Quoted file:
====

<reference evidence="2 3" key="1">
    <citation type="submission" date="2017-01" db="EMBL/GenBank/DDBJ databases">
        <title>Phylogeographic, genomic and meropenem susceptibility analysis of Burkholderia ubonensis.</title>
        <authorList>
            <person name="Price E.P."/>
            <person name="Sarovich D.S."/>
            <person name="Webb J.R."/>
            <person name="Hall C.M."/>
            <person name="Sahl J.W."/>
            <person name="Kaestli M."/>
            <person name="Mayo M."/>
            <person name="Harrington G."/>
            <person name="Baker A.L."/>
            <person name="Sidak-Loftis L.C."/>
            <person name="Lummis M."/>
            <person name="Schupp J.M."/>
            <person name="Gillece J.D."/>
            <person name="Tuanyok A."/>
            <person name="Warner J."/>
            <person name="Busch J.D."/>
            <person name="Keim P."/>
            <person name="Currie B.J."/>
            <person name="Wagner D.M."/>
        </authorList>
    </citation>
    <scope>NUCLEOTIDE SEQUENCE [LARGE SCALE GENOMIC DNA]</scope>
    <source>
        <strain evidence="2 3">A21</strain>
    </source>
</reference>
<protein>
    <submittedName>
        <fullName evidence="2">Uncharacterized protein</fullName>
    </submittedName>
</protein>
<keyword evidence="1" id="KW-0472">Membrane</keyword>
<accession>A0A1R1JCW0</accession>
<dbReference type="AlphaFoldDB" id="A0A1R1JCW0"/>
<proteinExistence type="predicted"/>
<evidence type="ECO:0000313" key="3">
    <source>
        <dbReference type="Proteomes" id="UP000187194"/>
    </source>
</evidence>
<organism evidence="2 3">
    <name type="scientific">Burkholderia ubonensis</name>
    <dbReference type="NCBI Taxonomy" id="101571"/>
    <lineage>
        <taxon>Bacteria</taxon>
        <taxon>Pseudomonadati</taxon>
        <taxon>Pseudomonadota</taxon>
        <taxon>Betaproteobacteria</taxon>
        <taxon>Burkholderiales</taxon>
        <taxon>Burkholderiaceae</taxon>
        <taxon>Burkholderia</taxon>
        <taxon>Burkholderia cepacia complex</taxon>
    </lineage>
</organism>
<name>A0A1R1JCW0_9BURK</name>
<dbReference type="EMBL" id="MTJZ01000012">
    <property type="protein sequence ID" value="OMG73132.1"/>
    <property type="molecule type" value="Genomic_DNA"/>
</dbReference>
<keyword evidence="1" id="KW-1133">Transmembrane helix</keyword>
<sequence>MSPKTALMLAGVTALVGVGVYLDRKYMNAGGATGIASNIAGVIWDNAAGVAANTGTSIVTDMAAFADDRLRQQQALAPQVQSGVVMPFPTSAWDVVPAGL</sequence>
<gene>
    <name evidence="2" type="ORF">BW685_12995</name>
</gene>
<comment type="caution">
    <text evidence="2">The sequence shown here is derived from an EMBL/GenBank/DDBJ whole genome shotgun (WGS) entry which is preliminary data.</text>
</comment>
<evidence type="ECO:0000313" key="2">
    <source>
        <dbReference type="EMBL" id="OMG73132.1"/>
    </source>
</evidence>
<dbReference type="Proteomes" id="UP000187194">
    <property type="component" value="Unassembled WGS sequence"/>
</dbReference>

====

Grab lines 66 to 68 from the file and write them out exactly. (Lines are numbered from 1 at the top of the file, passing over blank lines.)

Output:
<gene>
    <name evidence="2" type="ORF">BW685_12995</name>
</gene>